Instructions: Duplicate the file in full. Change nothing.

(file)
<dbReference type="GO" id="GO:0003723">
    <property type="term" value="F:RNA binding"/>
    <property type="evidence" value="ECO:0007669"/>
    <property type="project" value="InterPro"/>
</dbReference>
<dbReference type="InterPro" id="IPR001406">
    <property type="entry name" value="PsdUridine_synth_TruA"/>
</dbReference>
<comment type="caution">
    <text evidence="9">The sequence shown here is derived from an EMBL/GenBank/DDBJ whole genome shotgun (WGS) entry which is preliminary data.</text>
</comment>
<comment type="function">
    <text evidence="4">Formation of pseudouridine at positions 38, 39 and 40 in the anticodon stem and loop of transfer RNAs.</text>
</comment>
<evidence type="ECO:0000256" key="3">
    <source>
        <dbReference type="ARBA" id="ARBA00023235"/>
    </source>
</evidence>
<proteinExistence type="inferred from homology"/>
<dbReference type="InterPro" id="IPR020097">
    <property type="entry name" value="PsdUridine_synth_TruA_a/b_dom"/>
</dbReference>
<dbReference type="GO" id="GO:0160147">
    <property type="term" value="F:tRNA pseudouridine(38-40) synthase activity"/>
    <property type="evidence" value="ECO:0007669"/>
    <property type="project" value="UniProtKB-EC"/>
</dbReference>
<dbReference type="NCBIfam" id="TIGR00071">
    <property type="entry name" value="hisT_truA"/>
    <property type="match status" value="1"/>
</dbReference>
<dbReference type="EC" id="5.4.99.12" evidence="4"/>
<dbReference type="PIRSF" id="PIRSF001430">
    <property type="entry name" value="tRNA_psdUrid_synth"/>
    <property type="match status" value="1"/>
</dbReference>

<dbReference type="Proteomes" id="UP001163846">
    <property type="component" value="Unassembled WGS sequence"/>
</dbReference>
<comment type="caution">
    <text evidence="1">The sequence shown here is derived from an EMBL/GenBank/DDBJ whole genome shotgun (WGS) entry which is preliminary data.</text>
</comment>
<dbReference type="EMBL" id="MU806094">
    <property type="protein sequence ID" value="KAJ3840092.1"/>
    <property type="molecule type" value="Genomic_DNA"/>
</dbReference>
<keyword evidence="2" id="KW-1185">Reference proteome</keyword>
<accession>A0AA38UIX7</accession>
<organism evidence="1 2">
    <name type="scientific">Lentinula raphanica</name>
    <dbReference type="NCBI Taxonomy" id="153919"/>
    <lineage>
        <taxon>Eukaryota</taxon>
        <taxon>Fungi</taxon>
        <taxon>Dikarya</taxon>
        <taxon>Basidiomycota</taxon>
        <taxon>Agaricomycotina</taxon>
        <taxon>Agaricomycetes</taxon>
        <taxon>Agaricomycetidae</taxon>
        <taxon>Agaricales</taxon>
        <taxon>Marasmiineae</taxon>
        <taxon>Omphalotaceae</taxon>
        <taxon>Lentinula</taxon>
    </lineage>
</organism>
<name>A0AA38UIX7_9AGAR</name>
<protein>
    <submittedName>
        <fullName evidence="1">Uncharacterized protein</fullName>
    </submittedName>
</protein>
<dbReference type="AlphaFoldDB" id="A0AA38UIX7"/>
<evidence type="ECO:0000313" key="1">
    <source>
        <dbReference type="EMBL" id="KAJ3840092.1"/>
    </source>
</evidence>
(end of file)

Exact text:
<dbReference type="GO" id="GO:0003723">
    <property type="term" value="F:RNA binding"/>
    <property type="evidence" value="ECO:0007669"/>
    <property type="project" value="InterPro"/>
</dbReference>
<dbReference type="InterPro" id="IPR001406">
    <property type="entry name" value="PsdUridine_synth_TruA"/>
</dbReference>
<comment type="caution">
    <text evidence="9">The sequence shown here is derived from an EMBL/GenBank/DDBJ whole genome shotgun (WGS) entry which is preliminary data.</text>
</comment>
<comment type="function">
    <text evidence="4">Formation of pseudouridine at positions 38, 39 and 40 in the anticodon stem and loop of transfer RNAs.</text>
</comment>
<evidence type="ECO:0000256" key="3">
    <source>
        <dbReference type="ARBA" id="ARBA00023235"/>
    </source>
</evidence>
<proteinExistence type="inferred from homology"/>
<dbReference type="InterPro" id="IPR020097">
    <property type="entry name" value="PsdUridine_synth_TruA_a/b_dom"/>
</dbReference>
<dbReference type="GO" id="GO:0160147">
    <property type="term" value="F:tRNA pseudouridine(38-40) synthase activity"/>
    <property type="evidence" value="ECO:0007669"/>
    <property type="project" value="UniProtKB-EC"/>
</dbReference>
<dbReference type="NCBIfam" id="TIGR00071">
    <property type="entry name" value="hisT_truA"/>
    <property type="match status" value="1"/>
</dbReference>
<dbReference type="EC" id="5.4.99.12" evidence="4"/>
<dbReference type="PIRSF" id="PIRSF001430">
    <property type="entry name" value="tRNA_psdUrid_synth"/>
    <property type="match status" value="1"/>
</dbReference>

<dbReference type="Proteomes" id="UP001163846">
    <property type="component" value="Unassembled WGS sequence"/>
</dbReference>
<comment type="caution">
    <text evidence="1">The sequence shown here is derived from an EMBL/GenBank/DDBJ whole genome shotgun (WGS) entry which is preliminary data.</text>
</comment>
<dbReference type="EMBL" id="MU806094">
    <property type="protein sequence ID" value="KAJ3840092.1"/>
    <property type="molecule type" value="Genomic_DNA"/>
</dbReference>
<keyword evidence="2" id="KW-1185">Reference proteome</keyword>
<accession>A0AA38UIX7</accession>
<organism evidence="1 2">
    <name type="scientific">Lentinula raphanica</name>
    <dbReference type="NCBI Taxonomy" id="153919"/>
    <lineage>
        <taxon>Eukaryota</taxon>
        <taxon>Fungi</taxon>
        <taxon>Dikarya</taxon>
        <taxon>Basidiomycota</taxon>
        <taxon>Agaricomycotina</taxon>
        <taxon>Agaricomycetes</taxon>
        <taxon>Agaricomycetidae</taxon>
        <taxon>Agaricales</taxon>
        <taxon>Marasmiineae</taxon>
        <taxon>Omphalotaceae</taxon>
        <taxon>Lentinula</taxon>
    </lineage>
</organism>
<name>A0AA38UIX7_9AGAR</name>
<protein>
    <submittedName>
        <fullName evidence="1">Uncharacterized protein</fullName>
    </submittedName>
</protein>
<dbReference type="AlphaFoldDB" id="A0AA38UIX7"/>
<evidence type="ECO:0000313" key="1">
    <source>
        <dbReference type="EMBL" id="KAJ3840092.1"/>
    </source>
</evidence>